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  HOME | Central America

Nicaragua Grants Peruvian Indian Leader Asylum

MANAGUA – Nicaragua granted political exile to Peruvian Indian leader Alberto Pizango, Nicaraguan Ambassador to Peru Tomas Borge said Tuesday.

Pizango, who sought refuge Monday at the Nicaraguan Embassy in Lima, is accused by the Peruvian government of instigating the clashes in the Amazon that left at least 33 dead.

The case of Pizango “has all the characteristics of being a political matter” and is being analyzed by the Organization of American States and the Peruvian Congress, Borge told Managua’s 100 Por Ciento Noticias network.

“Our only choice, keeping in mind the spirit of solidarity that (Nicaraguan) President Daniel Ortega has for those thought to be politically persecuted, was to grant political asylum to Mr. Alberto Pizango,” Borge said.

Asked if the decision to give Pizango political shelter would harm relations with the government of Peruvian President Alan Garcia, Borge said, “We don’t know.”

“We have no other choice and no other alternative than to grant Pizango asylum since this is a strictly political case and this is a person being politically persecuted,” he said.

Borge, the only surviving founder of the ruling Sandinista National Liberation Front, or FSLN, said that he asked Lima for “understanding” for the decision taken.

“Up to now there has been no negative reaction or particular signs of irritation from the government of Alan Garcia,” Borge said.

About the possibility of taking Pizango to Managua, the Nicaraguan diplomat said that it all depends on the speed with which the Peruvian government provides a safe conduct for the Peruvian Indian leader.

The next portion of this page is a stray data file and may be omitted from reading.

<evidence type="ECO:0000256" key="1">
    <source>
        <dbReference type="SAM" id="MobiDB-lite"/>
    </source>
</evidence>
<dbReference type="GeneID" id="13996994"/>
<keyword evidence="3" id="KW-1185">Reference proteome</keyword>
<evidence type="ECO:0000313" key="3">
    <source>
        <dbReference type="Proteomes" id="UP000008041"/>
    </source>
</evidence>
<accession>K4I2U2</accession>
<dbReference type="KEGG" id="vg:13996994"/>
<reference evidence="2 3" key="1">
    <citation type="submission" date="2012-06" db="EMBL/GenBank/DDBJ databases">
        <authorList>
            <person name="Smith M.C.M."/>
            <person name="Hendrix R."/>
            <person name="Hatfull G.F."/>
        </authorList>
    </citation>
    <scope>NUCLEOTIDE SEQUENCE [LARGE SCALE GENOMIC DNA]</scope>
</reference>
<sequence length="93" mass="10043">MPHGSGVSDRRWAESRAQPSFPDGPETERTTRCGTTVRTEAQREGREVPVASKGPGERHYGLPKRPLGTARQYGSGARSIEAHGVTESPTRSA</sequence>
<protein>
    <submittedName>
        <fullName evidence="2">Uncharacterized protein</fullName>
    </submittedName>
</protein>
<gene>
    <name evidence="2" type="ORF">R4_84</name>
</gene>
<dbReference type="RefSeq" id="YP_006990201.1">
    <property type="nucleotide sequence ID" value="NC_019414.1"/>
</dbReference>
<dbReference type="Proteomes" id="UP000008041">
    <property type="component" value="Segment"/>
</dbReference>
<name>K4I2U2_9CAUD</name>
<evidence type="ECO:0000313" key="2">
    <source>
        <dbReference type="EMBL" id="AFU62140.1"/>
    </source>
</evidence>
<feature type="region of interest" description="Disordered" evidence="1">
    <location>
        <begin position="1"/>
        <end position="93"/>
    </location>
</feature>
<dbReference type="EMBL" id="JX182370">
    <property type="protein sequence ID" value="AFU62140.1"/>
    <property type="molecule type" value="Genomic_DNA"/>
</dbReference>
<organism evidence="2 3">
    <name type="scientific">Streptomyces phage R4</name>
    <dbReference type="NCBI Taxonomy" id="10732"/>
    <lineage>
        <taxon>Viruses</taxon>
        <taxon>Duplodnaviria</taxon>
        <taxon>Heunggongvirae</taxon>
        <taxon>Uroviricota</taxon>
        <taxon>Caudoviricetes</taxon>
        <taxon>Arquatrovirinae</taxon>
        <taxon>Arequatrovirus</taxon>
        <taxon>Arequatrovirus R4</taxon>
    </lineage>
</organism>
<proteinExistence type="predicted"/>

Aidesep, the main indigenous organization in the Peruvian Amazon, launched protests two months ago against Decree 1090, a law the Indians contend undermines their control over ancestral territories by giving the government in Lima the power to grant mining, logging and drilling concessions without consulting area residents.

Indians have blocked highway and river traffic and seized control of oil-industry installations, effectively shutting down a pipeline that carries crude oil from the Amazon interior to Peru’s northern coast.

The dispute turned violent last Friday when police forcibly evicted protesters from a key highway near Bagua. While authorities say the Indians fired on cops, indigenous leaders maintain the protesters were not armed and blame the bloodshed on police.

The Garcia administration says 24 police officers and nine Indians died in the protests, while Aidesep puts the death toll among the protesters at between 30 and 40.

Pizango, for whom an arrest warrant has been issued by prosecutors in Lima, is accused of sedition, homicide and attacking the armed forces, charges that could result in a prison sentence of up to 35 years. EFE

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